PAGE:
The Camilla Massacre, which took place on September 19, 1868, was one of the more violent episodes in Reconstruction Georgia. Two months earlier, Georgia had fulfilled the requirements of Congress’s Radical Reconstruction plan and been readmitted to the Union. Yet, in early September, the state legislature expelled twenty-eight newly elected members because they were at least one-eighth Black. Among those removed was southwest Georgia representative Philip Joiner. On September 19, Joiner, along with northerners Francis F. Putney and William P. Pierce, led a twenty-five-mile march of several hundred Blacks and a few whites from Albany to Camilla, the Mitchell County seat, to attend a Republican political rally.
Mitchell County whites, however, were determined that no Republican rally would occur. As marchers entered the courthouse square in Camilla, whites stationed in various storefronts opened fire, killing about a dozen and wounding possibly thirty others. As marchers returned to Albany, hostile whites assaulted them for several miles. News of the Camilla Massacre flashed over telegraph wires, and newspapers across the nation reported it. Republicans and Democrats used the massacre to fortify their positions on Reconstruction in the 1868 presidential campaign. The violence at Camilla intimidated some African Americans, who stayed home on election day. In other places, like Albany, white leaders committed fraud at the polls, deliberately misplacing many Black votes or changing them to Democratic ones. White Democrats, then the racial minority in southwest Georgia, carried the election.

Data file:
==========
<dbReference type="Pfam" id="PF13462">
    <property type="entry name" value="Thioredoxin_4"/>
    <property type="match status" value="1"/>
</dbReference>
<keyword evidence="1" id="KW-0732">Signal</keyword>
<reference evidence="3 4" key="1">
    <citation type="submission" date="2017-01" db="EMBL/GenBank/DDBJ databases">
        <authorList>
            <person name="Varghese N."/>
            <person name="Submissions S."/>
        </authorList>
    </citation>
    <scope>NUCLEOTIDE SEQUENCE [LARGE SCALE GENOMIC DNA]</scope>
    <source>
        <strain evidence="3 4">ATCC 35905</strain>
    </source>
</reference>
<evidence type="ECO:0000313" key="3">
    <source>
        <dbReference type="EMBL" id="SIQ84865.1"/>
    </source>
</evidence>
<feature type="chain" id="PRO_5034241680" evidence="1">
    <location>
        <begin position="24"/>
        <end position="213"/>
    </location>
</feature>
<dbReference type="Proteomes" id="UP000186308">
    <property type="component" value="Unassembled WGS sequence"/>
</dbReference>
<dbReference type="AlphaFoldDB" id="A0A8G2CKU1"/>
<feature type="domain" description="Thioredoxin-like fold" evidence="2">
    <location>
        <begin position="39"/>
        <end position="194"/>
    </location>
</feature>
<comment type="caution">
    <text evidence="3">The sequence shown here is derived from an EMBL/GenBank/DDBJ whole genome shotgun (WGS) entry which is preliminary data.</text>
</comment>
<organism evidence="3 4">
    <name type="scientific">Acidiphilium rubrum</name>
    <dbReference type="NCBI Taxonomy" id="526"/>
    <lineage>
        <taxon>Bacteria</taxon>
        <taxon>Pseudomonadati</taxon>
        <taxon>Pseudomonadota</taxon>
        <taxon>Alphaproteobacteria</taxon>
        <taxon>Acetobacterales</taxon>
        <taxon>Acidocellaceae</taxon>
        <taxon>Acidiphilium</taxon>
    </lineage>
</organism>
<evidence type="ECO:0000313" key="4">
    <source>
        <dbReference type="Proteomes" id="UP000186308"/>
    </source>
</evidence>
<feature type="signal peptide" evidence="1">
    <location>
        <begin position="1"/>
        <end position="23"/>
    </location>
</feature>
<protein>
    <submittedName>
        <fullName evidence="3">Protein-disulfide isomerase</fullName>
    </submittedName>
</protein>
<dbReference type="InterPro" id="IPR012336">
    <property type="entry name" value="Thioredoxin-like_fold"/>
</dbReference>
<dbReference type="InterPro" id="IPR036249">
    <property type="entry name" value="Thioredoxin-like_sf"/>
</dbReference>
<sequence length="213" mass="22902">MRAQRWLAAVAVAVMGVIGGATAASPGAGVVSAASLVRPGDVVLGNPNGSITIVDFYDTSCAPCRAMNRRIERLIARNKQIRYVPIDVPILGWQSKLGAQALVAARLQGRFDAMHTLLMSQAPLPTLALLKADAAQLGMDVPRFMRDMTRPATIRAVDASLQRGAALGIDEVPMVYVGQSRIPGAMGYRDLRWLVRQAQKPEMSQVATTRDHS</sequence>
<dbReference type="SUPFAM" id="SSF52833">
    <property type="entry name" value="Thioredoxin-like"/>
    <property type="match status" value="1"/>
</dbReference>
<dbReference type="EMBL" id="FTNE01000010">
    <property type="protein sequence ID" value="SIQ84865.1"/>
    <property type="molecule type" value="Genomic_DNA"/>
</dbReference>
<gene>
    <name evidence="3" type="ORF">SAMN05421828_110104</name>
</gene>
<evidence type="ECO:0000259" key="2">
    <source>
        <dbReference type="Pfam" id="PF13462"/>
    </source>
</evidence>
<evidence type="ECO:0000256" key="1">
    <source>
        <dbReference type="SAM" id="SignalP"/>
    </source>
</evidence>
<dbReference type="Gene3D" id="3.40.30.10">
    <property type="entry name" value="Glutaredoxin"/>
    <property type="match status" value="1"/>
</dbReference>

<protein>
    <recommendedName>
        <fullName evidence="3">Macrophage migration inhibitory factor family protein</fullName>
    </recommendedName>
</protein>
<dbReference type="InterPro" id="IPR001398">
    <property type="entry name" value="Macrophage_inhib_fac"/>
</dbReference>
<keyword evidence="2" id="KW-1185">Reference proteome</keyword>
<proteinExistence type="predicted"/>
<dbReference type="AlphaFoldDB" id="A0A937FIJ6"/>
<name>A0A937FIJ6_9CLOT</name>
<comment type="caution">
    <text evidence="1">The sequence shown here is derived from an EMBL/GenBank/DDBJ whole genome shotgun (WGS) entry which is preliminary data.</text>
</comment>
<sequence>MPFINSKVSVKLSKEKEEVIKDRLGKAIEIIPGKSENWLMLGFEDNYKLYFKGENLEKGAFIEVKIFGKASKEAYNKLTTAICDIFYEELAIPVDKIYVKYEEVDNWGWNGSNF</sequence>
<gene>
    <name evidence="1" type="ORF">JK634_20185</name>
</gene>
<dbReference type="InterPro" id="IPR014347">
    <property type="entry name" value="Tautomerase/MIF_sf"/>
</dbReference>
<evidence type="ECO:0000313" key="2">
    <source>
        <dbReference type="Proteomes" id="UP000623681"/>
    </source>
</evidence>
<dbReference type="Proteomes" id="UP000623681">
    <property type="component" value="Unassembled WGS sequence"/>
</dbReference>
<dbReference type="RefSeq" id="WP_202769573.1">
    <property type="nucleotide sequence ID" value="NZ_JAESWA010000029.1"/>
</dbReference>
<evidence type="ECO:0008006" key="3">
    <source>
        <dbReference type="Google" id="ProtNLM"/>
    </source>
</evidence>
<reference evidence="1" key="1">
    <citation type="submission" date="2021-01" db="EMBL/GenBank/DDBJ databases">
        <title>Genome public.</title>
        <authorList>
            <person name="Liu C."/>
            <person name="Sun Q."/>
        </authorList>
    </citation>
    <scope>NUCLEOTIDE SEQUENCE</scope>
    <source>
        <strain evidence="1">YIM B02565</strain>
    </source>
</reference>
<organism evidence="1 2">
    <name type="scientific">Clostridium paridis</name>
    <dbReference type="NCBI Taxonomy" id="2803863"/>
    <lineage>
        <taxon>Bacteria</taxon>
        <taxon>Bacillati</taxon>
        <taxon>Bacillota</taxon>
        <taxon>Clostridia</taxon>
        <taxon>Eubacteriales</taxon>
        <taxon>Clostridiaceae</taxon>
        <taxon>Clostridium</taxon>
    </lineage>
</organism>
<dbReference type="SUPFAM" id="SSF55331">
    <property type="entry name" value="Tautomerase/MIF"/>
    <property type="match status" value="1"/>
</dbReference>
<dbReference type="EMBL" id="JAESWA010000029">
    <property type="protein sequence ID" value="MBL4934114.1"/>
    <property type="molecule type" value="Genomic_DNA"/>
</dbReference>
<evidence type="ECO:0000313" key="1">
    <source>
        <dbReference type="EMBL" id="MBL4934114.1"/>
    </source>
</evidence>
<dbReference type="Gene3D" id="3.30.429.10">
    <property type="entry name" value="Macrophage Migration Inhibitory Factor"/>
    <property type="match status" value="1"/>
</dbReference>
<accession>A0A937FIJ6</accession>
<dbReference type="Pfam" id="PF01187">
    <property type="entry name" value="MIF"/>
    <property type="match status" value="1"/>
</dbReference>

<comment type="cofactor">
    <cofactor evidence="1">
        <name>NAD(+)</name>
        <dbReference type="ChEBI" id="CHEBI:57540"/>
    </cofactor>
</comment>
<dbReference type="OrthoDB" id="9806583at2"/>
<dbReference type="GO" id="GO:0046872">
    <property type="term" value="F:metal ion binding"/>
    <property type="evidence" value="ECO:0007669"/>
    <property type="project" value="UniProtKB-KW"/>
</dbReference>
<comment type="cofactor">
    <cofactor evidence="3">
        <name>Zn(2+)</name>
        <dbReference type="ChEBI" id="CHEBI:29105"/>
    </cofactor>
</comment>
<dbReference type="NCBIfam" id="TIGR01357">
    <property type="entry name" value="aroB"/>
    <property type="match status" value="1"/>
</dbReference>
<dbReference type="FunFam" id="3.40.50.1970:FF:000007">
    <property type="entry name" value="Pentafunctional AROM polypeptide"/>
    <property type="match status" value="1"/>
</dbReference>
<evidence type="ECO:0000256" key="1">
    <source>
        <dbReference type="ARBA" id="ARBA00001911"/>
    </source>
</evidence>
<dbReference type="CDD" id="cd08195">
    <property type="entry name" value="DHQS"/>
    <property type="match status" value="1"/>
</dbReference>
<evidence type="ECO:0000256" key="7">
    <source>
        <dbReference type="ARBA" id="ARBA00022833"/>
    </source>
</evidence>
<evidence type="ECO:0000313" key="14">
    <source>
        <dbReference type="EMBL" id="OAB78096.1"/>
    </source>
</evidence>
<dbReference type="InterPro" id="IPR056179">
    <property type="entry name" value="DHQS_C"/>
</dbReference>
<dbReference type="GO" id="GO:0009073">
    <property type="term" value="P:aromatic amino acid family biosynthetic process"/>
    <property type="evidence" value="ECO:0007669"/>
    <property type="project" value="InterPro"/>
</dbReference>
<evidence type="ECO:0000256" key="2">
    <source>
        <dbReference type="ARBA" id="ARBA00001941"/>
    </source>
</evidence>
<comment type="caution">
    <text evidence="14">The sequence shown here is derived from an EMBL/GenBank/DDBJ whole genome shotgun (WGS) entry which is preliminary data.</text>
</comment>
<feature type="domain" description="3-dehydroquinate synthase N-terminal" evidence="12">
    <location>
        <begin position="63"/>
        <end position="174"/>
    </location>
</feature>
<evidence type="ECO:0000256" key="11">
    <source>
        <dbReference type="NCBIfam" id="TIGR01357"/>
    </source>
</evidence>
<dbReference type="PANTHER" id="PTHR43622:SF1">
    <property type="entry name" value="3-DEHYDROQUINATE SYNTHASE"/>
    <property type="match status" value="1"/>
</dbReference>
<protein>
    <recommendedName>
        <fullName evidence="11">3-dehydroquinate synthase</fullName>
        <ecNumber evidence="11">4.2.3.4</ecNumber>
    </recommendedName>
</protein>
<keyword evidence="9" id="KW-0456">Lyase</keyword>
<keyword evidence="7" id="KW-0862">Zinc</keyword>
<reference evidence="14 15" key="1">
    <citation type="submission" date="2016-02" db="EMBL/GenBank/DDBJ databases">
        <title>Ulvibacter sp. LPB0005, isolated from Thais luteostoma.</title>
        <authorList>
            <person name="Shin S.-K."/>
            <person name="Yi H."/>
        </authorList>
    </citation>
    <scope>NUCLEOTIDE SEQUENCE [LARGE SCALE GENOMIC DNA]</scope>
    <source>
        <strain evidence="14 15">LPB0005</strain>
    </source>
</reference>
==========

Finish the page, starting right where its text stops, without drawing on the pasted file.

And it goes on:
Republican members of Congress were appalled at the violence and fraud and required Georgia to once more undergo military rule and Radical Reconstruction. The Camilla Massacre remained part of southwest Georgia’s hidden past until 1998, when Camilla residents publicly acknowledged the massacre for the first time and commemorated its victims.